I woke around 4.30 am Saturday to meet a very sweaty dawn. There had been a northerly wind change overnight and it had brought warmer temperatures. Fortunately the wind was light so I decided to head back out to Middle Bluff to see whether the fish would still be biting.

I arrived on the rocks in the dark and carefully rigged up and edged out for my first cast. I was full of anticipation as the first few casts had produced some good results over the preceding few sessions. I was using the GULP 5” Jerkshad soft plastic in the lime tiger colour as I had run out of the ‘crazy legs’ version. It was rigged on a 3/8th oz 4/0 jighead.

The first cast produced nothing, nor did the next. In fact, after an hour of fishing, I had not registered a touch on the lure. I switched to a 70g HALCO Twisty slug to try and spin up a Tailor, but that technique was also unsuccessful. I reverted to the lime tiger soft plastic and at about 6.30am I connected with a fish. It was a small Jewfish/ Mulloway, just under 45cm so I released it.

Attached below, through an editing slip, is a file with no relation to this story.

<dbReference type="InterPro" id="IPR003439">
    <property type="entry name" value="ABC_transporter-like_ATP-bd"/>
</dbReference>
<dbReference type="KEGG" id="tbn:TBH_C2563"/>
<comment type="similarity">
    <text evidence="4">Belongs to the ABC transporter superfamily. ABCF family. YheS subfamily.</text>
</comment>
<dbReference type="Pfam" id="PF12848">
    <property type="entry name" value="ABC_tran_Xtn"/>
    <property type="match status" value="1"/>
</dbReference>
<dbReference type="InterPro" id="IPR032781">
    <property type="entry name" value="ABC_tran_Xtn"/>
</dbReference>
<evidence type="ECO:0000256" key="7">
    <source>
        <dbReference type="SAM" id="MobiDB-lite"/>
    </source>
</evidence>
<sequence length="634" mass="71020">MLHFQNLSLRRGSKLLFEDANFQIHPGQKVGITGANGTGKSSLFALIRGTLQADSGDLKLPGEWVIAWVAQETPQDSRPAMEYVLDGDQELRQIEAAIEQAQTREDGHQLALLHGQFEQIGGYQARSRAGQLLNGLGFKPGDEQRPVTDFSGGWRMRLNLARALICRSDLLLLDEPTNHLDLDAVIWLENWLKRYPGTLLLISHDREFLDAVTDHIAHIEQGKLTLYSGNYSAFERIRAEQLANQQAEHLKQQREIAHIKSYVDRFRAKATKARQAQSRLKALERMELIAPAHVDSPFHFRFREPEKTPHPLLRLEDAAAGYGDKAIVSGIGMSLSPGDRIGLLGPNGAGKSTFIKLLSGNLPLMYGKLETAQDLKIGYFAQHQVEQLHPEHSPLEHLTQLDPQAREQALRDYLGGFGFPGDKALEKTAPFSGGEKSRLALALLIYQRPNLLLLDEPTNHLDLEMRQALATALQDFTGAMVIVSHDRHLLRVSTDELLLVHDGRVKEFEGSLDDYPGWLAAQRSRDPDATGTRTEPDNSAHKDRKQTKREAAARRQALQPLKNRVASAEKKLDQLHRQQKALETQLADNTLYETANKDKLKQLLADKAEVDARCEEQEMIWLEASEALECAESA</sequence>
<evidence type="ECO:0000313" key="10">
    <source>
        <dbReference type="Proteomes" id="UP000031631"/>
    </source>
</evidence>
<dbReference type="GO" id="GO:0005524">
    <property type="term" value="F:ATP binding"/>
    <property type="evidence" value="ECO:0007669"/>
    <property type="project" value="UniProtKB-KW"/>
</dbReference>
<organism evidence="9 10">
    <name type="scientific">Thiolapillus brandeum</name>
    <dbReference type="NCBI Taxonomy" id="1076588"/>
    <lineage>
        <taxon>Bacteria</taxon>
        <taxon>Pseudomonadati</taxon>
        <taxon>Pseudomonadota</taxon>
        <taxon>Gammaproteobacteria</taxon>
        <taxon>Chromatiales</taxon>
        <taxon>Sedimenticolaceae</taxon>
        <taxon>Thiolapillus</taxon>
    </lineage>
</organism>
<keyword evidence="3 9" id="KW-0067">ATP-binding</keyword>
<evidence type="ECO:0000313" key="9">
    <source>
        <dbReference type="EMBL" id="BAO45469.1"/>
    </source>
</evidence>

I decided to move along the rocks to Fraser’s Reef. You can only reach this rocky outcrop about one to two hours either side of low tide. When the water is calm, there are a number of great spots to fish, particularly on the front of the promontory. In a number of places the waves break into narrow cuttings in the rocks which are constantly filling and draining. These provide great cover for the fish.

It was now around 8.30am and I decided to fish a paddle tail plastic. I chose the GULP Jigging Grub in the Nuclear Chicken colour. I put it in a 3/8thoz 4/0 hook jighead and fished it in as close to the rocks as I could. I would put in a few casts every few metres or so. The water was quite murky at the bottom of the tide – probably because of all the sediment that has been washed out of the Clarence River by the floods.

I cast down into a v-shaped channel between the rocks, as I lifted the rod I felt a double tap, I let the plastic sink again and when I lifted it for the second time, I had a fish on. I played it with the swell and eventually lifted it clear of the water. It was a monster Bream – around 39cm long. I continued fishing all around these rocks for another half an hour, but I could not find any more. At 9.30 am I gave up.